DVD Review: Young Winston (1972)

Needless to say, Winston Churchill has been immortalised on both film and television numerous times, often receiving a mixed response from historians and the general movie-going public. Although, the legend or myth of Churchill served Gary Oldman well in winning his overdue Oscar for Darkest Hour. 45 years’ prior, the British leader’s formative years were explored in detail in Richard Attenborough’s biography epic, Young Winston, out now on DVD from Umbrella Entertainment.

Viewers follow ‘Winnie’ from his unhappy and regimented school days to military service in Sudan and the Second Boer War, followed by his entry into politics. Wedged between these pivotal chapters in the-life-of, are the complicated relationships and emotional turmoil endured by the young Englishman. Simon Ward plays Winston, who at the time was probably known mostly for his role in Hammer’s Frankenstein Must Be Destroyed, which to his credit, is one of the better entries in that series. Ward does bear a striking resemblance to young Winston, even providing a spot-on voice impression of the older and most recognisable version of Churchill during the films multiple bursts of narration. In terms of overall performance, Ward is excellent and personifies the larger than life figure better than most have attempted before and since. Michael Audreson as 13-years old Winston is an extraordinary piece of casting due to his likeness to Ward; to the extent that one would almost assume he’s a younger relative. The younger actor’s performance is very earnest and helps smooth the transition to his adult counterpart. No expense was spared in this rather grandiose production, which in part comes inspired by the sweeping epic, Lawrence of Arabia, especially during the scenes of military exploits. Set design and locations are all very fitting and really do give a sense of authenticity, although, the film’s narrative is somewhat long-winded and very dialogue-heavy; far from an action-oriented biography many probably expected. Seasoned performers, Robert Shaw and Anne Bancroft as Winston’s parents, Lord Randolph Churchill and Lady Jennie Churchill, give the film balance and a degree of maturity that’s counter to their wildly ambitious son. Despite a distant relationship, both literally and figuratively, the parental love and approval sought by Winston through the glory of achievements is a touching sentiment and very true of an aristocratic upbringing.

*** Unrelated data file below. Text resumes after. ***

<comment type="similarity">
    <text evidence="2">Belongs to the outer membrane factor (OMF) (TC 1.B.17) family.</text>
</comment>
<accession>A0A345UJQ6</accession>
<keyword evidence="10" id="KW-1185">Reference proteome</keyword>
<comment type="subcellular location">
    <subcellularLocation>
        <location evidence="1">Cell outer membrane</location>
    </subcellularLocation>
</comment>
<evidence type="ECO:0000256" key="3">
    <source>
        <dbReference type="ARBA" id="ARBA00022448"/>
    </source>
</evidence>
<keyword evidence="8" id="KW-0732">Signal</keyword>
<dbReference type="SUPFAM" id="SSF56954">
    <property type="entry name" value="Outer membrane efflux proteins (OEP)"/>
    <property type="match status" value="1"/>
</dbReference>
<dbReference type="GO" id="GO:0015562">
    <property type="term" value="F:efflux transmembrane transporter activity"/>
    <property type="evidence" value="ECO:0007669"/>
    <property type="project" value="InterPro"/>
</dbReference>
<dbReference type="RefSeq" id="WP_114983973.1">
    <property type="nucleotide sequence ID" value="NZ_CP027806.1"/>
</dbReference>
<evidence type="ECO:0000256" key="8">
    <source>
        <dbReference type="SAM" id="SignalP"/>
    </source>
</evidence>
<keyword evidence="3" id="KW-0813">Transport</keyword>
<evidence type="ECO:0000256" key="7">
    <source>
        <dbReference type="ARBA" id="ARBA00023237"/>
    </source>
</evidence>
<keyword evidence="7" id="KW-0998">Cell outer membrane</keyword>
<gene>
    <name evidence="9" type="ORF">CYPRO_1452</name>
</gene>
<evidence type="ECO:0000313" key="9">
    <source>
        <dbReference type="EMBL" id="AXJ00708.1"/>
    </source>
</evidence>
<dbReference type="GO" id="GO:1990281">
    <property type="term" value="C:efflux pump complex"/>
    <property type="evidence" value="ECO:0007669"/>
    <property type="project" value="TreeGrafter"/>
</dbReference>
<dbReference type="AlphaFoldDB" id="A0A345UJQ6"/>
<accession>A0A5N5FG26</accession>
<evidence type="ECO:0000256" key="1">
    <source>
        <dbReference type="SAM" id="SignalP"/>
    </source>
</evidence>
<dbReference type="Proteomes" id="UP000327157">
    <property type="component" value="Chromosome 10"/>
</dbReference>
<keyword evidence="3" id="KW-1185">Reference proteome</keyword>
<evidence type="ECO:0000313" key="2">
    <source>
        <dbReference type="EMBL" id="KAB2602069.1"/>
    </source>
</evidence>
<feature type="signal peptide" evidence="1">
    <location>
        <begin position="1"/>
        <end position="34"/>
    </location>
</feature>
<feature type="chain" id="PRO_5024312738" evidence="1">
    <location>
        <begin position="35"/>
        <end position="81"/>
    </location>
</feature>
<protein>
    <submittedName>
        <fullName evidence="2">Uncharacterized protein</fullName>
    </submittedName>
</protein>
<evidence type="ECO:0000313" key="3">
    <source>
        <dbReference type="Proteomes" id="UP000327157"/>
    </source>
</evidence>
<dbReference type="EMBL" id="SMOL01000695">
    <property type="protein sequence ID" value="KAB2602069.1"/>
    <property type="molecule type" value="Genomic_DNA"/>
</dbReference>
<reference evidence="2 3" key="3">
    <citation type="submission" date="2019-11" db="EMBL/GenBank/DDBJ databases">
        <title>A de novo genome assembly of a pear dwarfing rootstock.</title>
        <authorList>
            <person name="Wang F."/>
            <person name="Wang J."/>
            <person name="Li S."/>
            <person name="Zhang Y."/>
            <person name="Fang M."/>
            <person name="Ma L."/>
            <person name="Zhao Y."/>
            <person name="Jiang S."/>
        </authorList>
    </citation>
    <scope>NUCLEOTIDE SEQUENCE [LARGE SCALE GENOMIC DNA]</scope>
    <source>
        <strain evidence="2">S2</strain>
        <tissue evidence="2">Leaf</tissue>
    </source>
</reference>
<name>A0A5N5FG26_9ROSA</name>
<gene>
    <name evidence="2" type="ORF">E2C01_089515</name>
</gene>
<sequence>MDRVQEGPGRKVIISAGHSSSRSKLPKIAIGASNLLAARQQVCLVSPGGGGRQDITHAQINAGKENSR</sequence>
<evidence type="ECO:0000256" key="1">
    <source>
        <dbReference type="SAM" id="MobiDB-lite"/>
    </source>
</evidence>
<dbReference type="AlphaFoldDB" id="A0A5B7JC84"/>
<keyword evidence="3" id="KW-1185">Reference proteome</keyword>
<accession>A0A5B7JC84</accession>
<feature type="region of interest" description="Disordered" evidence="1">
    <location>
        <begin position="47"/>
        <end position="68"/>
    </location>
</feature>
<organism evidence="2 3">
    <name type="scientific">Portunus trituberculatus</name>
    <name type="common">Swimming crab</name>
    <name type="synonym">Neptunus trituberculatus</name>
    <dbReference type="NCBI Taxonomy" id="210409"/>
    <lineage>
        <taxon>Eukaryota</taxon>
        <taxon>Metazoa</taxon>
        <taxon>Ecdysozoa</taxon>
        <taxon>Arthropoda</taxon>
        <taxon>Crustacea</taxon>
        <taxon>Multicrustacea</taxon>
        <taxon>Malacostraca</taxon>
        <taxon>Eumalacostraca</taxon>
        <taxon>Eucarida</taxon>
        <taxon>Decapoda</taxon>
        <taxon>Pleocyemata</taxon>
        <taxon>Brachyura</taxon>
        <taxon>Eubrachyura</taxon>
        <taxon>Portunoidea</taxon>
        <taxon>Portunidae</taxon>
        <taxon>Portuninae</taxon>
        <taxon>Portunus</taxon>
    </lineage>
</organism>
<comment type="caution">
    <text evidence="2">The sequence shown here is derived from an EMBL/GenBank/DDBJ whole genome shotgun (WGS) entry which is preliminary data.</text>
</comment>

While there’s no menu screen, the quality of this region 4 DVD is impressive, which boasts a very sharp 2.35:1 image with decent colour and the Dolby 2.0 Mono track is one of the loudest I’ve heard on the SD format. English subtitles are not included, although it’s worth noting that the disc is NTSC formatted, which adds considerable quality.

We often fall into the trap of taking history lessons from films and television series; The Crown being one latest prime example, but I feel Young Winston strives for accuracy even though I’m sure there are a few embellishments here and there for the sake of theatrics. While the film is quite lengthy, it’s worth your time nonetheless.

(1972, director: Richard Attenborough)




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